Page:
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  1. Well, I know who I am, of course. Don't I?

    What is personal identity, exactly? Quite elusive in reality. Some can argue that our identity lies within what we are, a system of limbs and organs. But then, what if we lose one of those limbs, or organs? We do not have any less of a sense of self do we? We still know what we like, what we don't like. We still have that general sense of personal identity. So where does it come from?

    Logically, the next place to turn to would be the mind. Our personality, our quirks, our thoughts, our mannerisms, they all come from the brain. That must be where our identity is placed. But then what if you encounter your clone counterpart, or a computer programmed to be exactly and completely you? Are they you? Or are you you?

    The point here is the tendency to think of "identity" as a thing, rather than an abstract idea. The identity is really just a specific set of designed properties that relies on no living organism. However, the clone or program would still be just a simulation, wouldn't it? You would be the tangible you.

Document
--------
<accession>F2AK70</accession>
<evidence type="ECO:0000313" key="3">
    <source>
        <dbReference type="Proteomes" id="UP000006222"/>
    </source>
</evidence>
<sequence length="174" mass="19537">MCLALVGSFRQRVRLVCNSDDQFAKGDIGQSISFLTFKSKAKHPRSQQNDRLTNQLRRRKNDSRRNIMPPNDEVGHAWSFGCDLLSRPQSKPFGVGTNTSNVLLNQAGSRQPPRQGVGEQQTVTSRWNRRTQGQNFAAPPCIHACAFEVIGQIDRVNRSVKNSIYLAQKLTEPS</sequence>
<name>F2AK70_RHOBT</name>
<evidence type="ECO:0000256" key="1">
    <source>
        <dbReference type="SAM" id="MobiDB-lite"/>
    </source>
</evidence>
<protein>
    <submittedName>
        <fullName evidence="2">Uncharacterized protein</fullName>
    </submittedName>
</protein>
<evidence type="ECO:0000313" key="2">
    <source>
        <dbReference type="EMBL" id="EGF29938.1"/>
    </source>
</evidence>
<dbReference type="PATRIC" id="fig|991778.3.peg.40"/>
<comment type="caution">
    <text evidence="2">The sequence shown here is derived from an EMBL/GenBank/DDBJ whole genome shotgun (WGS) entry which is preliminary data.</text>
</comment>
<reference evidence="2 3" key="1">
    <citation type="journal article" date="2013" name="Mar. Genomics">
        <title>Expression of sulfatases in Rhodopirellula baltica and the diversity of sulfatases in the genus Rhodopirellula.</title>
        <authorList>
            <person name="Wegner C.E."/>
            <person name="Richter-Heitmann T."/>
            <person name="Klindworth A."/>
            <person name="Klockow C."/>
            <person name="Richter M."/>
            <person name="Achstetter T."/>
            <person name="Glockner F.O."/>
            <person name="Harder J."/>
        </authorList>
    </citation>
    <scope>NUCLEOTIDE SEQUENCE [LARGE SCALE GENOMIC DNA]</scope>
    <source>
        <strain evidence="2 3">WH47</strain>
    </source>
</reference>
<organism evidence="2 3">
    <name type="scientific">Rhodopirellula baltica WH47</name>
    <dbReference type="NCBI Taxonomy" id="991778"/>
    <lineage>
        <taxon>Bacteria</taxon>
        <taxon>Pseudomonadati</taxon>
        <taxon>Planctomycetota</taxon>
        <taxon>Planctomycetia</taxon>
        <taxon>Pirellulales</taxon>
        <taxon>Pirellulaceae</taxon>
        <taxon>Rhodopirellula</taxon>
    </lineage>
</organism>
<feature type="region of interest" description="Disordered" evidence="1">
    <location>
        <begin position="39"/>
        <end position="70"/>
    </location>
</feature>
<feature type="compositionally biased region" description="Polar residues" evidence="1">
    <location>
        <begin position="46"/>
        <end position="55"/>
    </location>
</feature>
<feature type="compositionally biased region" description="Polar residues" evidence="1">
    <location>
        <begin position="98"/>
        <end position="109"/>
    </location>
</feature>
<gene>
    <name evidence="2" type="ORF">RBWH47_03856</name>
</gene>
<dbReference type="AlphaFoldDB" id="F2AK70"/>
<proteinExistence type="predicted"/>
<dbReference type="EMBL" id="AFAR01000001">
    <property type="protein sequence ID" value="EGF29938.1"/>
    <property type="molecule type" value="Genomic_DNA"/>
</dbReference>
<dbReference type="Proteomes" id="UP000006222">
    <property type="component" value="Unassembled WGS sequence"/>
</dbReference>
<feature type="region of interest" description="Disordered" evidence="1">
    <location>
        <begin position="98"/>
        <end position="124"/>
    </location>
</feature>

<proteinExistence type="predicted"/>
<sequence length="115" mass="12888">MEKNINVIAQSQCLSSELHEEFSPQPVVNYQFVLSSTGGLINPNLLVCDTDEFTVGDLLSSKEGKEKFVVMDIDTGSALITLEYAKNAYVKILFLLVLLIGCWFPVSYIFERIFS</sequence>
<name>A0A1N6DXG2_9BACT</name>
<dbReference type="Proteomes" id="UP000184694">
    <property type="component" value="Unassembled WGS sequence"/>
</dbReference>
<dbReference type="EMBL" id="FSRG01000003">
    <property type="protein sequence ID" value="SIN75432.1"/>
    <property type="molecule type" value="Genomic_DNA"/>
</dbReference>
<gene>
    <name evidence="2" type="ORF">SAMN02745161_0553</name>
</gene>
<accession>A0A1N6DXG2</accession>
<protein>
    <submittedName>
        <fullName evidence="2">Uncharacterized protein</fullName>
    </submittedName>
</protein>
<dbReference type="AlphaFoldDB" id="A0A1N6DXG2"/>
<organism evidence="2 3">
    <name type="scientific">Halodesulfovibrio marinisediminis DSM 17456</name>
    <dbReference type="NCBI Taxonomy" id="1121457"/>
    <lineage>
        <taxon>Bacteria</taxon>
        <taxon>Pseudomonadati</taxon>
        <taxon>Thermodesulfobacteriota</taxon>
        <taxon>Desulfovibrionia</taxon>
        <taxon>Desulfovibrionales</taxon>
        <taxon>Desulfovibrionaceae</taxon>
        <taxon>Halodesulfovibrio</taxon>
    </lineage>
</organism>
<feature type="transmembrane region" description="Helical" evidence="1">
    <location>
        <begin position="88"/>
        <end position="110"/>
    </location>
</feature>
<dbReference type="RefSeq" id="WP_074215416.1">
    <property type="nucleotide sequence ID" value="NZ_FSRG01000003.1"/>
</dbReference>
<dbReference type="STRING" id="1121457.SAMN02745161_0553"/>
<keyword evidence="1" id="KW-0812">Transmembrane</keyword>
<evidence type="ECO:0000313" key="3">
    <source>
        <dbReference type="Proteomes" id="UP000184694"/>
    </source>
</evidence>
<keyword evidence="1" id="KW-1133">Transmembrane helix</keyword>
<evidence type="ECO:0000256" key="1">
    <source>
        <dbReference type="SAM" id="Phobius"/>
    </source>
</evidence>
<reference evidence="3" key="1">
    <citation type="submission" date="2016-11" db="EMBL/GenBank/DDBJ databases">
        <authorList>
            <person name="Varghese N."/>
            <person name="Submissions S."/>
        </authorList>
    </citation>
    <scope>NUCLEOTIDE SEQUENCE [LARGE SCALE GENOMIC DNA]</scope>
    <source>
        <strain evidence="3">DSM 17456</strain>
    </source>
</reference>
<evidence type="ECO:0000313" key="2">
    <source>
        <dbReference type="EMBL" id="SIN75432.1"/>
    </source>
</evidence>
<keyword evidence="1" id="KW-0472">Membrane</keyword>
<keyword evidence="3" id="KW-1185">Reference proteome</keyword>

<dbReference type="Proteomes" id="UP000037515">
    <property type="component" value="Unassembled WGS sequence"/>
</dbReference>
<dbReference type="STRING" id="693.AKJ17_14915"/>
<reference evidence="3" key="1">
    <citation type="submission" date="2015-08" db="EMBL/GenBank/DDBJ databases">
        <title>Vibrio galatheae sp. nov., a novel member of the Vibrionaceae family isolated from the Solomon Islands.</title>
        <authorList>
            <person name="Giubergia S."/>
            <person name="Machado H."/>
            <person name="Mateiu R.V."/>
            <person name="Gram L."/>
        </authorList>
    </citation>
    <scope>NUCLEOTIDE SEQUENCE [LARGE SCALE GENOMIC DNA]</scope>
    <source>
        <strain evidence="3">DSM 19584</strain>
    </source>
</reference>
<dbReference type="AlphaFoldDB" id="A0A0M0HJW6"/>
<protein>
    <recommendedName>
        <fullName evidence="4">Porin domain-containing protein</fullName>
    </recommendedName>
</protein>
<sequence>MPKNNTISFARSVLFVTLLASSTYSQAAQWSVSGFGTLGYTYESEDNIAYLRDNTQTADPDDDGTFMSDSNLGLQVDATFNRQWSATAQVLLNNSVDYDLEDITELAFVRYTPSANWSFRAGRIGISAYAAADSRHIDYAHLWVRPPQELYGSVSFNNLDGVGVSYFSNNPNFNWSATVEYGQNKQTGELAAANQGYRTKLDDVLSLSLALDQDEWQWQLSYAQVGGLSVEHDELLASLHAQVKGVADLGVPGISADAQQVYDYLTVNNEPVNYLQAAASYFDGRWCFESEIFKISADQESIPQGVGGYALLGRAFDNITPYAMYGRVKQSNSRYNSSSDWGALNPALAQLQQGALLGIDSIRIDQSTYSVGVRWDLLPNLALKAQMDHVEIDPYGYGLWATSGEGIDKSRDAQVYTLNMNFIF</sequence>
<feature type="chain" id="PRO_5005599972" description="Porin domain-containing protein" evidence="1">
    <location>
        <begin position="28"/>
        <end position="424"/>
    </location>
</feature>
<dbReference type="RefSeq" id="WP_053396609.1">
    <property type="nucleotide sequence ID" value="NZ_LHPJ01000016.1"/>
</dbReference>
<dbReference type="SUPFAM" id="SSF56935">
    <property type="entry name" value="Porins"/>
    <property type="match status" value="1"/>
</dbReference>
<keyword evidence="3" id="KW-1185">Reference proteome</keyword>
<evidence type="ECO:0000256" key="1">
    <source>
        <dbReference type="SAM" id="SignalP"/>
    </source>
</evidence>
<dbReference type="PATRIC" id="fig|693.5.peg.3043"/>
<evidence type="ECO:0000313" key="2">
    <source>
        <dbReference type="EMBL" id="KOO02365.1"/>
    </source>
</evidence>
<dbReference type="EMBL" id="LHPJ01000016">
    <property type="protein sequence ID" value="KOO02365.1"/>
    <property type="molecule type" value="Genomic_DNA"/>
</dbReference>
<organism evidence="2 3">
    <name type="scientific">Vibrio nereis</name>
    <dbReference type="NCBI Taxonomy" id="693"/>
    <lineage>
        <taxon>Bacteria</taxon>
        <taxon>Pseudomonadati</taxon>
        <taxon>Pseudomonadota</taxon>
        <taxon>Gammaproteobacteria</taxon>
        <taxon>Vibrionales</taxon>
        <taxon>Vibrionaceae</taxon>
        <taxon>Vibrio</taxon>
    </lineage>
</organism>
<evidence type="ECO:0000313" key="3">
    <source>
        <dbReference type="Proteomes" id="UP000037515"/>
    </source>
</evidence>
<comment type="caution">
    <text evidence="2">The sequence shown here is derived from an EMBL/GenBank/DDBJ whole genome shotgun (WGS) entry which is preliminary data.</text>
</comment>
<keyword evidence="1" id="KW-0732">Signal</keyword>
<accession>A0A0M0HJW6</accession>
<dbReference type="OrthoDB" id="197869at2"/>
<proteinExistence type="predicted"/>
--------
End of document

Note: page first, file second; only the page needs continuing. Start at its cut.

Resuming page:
Ponder this. If you did encounter your clone, you would not be you to each other. Your first instinct would be, "Hey! That's not me, it's a clone!" The problem is, the clone would say the same exact thing. You are physiologically and psychologically the same. What makes you MORE you than the clone? Because you were first? How is that fair?

    The driving force behind this is that the notion of "identity" falls apart whenever you try to place it somewhere. Identity itself is a paradox. If you try to place it in the body, it unravels just as it would if you try to place it in the mind.

    So how do we know who we are?